Symposium Overview

The Black Lives Matter demonstrations in the US in the summer of 2020 following George Floyd’s killing in Minneapolis also sparked mass uprisings against systemic racism across Europe. These protests not only expressed solidarity with the American movement, but also called for European states to examine their own structural, race-based inequities, as well as their colonial pasts in Africa and the legacies thereof. Building on decades of anti-racism activism, Afro-diasporic and other activist groups in Europe have made demands ranging from the removal of statues of colonial figures and the renaming of public spaces, to the return of artifacts  taken from African colonies and held in European museums, and financial reparations for the violences of colonization. 

These demands have begun to yield fruits. In Belgium, for instance, a Special Commission tasked with examining Belgium’s colonial past in the Congo, Rwanda, and Burundi was established in July 2020. And, in a major step in the contemporary fight against racism and discrimination in the European Union, the EU’s 2020-25 Action Plan, delivered in September 2020, asserted the link between colonialism and the perpetuation of stereotypes and discrimination in European societies.

As these movements against racism unfold across North America and Europe, what does examining them transversally — across geography, history, and domains of practice — make visible about present opportunities for addressing Europe’s colonial past in Africa and its contemporary legacies? How might actions in different countries and regions amplify one another? What mechanisms are available in and across the arenas of law, policymaking, community organizing, and the arts for obtaining redress for these harms? What lessons can be carried over from historical undertakings?

This symposium, convened by the Department of Anthropology at MIT, in collaboration with Avocats Sans Frontières (ASF), aims to provide a platform for scholars, activists, and policymakers from Europe, North America, and Africa to tackle these questions. Over the course of five half-days of virtual panels and roundtable discussions, experts in areas such as transitional justice, racial justice, colonial and decolonial studies will share their experiences in the development of anti-racist and decolonial movements in and across their respective contexts.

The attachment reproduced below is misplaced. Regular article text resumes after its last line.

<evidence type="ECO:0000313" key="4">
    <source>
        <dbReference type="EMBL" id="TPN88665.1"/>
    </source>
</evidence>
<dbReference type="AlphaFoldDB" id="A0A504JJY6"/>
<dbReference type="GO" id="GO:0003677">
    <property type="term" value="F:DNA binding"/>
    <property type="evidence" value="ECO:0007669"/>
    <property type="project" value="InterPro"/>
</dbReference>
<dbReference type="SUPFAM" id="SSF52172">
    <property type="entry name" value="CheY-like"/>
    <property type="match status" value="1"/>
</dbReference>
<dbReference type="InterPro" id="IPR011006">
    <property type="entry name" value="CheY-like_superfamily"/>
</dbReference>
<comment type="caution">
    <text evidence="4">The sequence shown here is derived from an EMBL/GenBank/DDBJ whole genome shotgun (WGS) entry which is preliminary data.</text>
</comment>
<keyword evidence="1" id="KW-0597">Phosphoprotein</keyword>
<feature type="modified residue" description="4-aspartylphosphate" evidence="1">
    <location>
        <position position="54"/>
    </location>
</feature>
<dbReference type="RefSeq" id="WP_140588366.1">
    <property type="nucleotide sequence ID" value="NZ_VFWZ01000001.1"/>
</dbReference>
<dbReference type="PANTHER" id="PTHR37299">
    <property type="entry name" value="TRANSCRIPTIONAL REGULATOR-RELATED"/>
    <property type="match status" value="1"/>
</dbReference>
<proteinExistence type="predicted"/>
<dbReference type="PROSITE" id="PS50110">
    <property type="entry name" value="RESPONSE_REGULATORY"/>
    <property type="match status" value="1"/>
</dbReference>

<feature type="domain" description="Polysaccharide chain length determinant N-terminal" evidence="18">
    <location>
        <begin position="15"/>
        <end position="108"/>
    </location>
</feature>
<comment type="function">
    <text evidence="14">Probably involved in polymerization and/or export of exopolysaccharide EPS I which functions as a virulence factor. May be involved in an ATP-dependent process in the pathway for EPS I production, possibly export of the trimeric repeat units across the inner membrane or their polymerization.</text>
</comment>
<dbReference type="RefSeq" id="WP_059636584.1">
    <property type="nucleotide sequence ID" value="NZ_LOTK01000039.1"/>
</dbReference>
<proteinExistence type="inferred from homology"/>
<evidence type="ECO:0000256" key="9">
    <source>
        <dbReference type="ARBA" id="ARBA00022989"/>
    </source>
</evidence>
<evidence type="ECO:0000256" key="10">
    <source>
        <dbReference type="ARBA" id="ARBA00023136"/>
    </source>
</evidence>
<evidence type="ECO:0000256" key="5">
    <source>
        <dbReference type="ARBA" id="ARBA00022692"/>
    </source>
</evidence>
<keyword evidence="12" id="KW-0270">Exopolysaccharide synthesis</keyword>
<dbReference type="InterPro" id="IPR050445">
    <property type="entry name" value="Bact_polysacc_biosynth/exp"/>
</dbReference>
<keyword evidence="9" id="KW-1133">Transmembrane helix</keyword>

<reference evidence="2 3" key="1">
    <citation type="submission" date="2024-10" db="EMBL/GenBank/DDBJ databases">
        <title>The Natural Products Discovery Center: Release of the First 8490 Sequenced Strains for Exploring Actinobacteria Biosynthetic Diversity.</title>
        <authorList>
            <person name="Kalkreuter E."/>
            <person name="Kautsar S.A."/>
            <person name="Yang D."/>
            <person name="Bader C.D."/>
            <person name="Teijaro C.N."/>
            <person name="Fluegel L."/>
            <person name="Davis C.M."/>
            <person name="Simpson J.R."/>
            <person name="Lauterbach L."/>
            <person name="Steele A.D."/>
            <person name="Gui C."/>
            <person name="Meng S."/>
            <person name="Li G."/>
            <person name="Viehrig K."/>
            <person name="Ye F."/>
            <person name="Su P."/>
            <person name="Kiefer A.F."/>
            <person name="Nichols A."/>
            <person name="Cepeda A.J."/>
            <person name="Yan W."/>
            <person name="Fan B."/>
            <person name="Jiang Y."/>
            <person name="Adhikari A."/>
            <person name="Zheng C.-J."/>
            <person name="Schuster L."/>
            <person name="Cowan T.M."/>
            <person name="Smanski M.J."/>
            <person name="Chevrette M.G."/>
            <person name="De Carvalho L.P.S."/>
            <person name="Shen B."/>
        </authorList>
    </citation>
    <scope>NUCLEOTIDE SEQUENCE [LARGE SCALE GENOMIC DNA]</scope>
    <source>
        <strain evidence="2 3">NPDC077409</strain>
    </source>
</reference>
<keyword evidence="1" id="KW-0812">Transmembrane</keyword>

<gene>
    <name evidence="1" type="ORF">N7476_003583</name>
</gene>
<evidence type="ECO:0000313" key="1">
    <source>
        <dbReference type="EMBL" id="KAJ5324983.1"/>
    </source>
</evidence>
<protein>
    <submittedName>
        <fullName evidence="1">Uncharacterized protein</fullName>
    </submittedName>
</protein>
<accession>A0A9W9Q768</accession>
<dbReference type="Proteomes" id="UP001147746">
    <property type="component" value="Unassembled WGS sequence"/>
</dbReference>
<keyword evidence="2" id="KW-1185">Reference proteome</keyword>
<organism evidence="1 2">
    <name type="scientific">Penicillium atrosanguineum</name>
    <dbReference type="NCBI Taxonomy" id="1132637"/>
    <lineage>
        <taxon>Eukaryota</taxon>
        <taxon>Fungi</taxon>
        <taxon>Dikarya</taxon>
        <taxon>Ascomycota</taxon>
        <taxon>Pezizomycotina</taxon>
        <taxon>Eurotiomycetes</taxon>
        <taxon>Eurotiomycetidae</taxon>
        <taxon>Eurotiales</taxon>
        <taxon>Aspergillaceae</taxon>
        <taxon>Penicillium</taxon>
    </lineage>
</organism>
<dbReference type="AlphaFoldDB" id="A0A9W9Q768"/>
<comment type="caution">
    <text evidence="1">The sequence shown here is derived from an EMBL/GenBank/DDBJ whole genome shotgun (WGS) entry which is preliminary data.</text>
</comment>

The present moment offers a historic opportunity to both investigate and support anti-racist and decolonial efforts across national contexts and arenas of practice. We warmly invite you to join us in this cross-disciplinary gathering. Please direct inquiries to conveners at

Register for the symposium! You can see the preliminary program here.


This symposium is organized by Prof. M. Amah Edoh of the Department of Anthropology at MIT, in collaboration with Avocats Sans Frontières.

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M. Amah Edoh, PhD

M. Amah Edoh is Homer A. Burnell Assistant Professor of Anthropology and African Studies at MIT. Her work focuses on the production of knowledge about Africa, in particular on how “Africa” as a category of thought is produced through material practices across African and non-African locations. The questions Edoh’s research engages are informed in important ways by her lived experiences in the US, Europe, and West and Southern Africa as a dual Togolese and American citizen. Edoh’s research has been supported by the National Science Foundation and the Ford Foundation, and she has published work in the fields of design, material culture, and African studies. Edoh has been collaborating with Avocats Sans Frontières on the TACLE initiative on Europe’s colonial past and its legacies since September 2020. Edoh holds a PhD in History, Anthropology, and Science, Technology, and Society from MIT, and an MSc in Population and International Health from Harvard.